The Mental Strategy to Use to Achieve What You Want

Your beliefs can either help you achieve your purposes or let them escape you forever. Learn to use them to your advantage.
The Mental Strategy to Use to Achieve What You Want

Last update: 30 December, 2021

Your mind and thoughts have much more power than you imagine. The beliefs you hold can limit you or push you to achieve your goals. To a large extent, they form your reality. As a matter of fact, there’s a mental strategy that can help you achieve what you want. It just involves believing you can do it.

We’re not talking about magic here, but intention. Intention is powerful because it focuses you and helps you direct and invest all your energy into achieving your purposes.  In fact, the firm belief that you can achieve a goal provides you with the motivation to act. Therefore, if you have a goal, use your mind as an ally rather than an enemy.

Believe in order to create

When you were a child, you were told that if you really wanted something, you’d get it. Just like when you made a wish when you blew out the candles on your birthday cake. However, as you grew up, you began to acquire limiting beliefs that took you away from this kind of hope and optimism.

Making wishes and trusting that they’ll come true seems rather utopian or childish – a fantasy, in fact. However, this isn’t entirely true. Because when you believe something, you create it. As a matter of fact, what lives and remains in your mind ends up, many times, manifesting itself in your tangible reality.

This isn’t about naivety, but about knowing how beliefs work and the power you acquire when you take charge of them. Obviously, you must employ some common sense. For example, no matter how much you may believe you can fly, you can’t. That’s because we’re all governed by the laws of physics. Hence, if you jump off a roof, you’ll hurt yourself. However, there are many other aspects of life in which mental strategy plays an important role.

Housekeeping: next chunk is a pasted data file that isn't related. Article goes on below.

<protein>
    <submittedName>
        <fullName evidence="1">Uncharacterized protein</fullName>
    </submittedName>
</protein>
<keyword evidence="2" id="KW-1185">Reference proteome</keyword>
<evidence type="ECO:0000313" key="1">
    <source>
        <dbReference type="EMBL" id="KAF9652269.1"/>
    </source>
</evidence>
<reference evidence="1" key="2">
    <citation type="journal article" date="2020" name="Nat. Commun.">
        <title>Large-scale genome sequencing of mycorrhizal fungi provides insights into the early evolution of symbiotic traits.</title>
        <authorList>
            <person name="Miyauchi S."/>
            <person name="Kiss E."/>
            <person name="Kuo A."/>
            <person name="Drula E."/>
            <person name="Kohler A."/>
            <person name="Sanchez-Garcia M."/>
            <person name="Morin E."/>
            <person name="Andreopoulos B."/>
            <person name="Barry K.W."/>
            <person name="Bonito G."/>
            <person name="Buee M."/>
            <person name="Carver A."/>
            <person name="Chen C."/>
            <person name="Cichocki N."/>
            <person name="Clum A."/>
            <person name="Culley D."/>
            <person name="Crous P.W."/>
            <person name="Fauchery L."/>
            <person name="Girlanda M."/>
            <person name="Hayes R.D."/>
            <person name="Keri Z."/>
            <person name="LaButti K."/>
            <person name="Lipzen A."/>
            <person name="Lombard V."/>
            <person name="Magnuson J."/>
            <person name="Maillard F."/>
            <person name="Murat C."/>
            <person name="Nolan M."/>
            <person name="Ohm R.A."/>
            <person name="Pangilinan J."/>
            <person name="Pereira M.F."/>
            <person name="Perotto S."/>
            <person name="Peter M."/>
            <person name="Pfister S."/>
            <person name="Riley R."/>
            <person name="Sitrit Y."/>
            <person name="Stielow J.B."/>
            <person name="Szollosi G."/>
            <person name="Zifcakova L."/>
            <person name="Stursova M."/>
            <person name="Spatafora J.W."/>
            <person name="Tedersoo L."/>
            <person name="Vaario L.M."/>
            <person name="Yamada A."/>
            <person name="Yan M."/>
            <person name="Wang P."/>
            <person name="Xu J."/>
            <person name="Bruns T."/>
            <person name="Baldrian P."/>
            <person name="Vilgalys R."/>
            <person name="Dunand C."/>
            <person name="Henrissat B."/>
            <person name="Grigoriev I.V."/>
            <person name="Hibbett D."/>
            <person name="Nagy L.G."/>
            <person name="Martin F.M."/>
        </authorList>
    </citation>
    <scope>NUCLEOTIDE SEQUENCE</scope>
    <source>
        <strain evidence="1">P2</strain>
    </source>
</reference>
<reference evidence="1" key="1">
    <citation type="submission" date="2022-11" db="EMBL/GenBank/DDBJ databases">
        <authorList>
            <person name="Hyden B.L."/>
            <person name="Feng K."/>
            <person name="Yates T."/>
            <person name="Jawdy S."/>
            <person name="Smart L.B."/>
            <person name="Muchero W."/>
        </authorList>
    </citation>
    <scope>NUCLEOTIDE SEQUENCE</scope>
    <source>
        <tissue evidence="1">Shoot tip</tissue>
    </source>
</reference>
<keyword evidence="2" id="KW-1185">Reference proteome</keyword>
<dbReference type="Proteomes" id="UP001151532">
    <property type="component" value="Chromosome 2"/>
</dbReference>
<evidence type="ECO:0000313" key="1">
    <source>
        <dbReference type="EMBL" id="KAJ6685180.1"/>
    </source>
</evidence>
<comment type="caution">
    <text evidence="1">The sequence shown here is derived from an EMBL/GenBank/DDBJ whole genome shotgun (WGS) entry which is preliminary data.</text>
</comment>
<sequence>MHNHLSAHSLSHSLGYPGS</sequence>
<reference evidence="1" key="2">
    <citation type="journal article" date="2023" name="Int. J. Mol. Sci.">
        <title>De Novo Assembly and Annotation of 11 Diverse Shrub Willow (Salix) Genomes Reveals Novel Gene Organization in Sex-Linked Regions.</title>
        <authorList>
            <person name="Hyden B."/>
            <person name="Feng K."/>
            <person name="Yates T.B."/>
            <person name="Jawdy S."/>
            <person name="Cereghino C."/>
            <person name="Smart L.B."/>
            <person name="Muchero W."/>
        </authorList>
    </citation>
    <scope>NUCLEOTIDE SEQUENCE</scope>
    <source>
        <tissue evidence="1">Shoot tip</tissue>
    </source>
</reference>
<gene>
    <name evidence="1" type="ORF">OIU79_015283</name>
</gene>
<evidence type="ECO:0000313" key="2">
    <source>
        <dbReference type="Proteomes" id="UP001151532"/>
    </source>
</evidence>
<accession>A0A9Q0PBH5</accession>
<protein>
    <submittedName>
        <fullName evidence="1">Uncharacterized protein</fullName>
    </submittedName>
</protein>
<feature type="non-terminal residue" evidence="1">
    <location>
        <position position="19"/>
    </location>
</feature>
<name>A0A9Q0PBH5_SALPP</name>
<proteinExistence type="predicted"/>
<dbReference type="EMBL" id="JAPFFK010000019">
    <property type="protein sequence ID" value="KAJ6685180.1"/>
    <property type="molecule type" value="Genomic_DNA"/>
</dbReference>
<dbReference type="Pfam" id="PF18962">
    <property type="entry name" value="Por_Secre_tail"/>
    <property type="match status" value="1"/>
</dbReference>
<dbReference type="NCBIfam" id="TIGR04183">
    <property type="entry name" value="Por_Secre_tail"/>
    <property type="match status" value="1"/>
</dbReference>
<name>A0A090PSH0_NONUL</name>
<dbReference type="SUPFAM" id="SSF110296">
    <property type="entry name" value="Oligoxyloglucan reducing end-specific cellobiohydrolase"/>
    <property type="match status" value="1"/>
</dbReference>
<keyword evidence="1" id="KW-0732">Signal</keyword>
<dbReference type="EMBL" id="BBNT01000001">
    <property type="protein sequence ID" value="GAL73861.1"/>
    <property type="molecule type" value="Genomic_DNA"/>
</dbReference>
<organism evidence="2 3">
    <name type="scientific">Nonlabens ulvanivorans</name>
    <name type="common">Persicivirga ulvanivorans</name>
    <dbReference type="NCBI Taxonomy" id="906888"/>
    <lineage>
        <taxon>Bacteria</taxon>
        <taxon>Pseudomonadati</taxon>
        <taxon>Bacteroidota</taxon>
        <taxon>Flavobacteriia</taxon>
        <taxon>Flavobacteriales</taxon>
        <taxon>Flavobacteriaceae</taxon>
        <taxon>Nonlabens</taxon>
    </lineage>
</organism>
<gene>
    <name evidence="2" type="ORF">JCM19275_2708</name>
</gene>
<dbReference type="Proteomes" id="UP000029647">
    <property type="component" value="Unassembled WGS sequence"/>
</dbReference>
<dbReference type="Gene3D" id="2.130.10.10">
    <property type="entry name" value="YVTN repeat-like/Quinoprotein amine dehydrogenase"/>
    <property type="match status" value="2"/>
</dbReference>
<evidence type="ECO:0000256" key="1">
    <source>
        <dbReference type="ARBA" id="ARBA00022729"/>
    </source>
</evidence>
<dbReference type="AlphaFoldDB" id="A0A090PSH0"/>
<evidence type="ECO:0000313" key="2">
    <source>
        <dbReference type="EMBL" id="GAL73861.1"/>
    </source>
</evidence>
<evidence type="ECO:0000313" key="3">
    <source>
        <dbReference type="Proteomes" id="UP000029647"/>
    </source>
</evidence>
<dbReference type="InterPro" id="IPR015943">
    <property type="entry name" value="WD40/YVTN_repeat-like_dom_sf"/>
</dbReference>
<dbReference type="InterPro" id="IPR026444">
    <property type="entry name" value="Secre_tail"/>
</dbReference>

Man with glasses thinking mental strategy

Limiting beliefs

The clearest examples of these are the negative ones. That’s because they’re the ones you experience most commonly. Indeed, if you firmly believe that you can’t do something, you most likely won’t do it.

This is because, firstly, you give up before you even start. In fact, you don’t even give yourself the opportunity to try and work toward it. Secondly, your limiting beliefs will boycott all your attempts to do so.

Let’s take an example. If you go to a party where you don’t know anyone, with the belief that you’re not capable of making friends, you probably won’t. It might be because you don’t dare to approach anyone and start a conversation. However, even if you overcome your fear and try, your low self-confidence will probably lead to poor social performance.

The high anxiety that you’ll experience will lead you to speak in a hesitant way, in a low voice, without fluency, and without making eye contact. You won’t be able to properly follow the conversation and, ultimately, the interaction will be a failure. Your belief will have been fulfilled.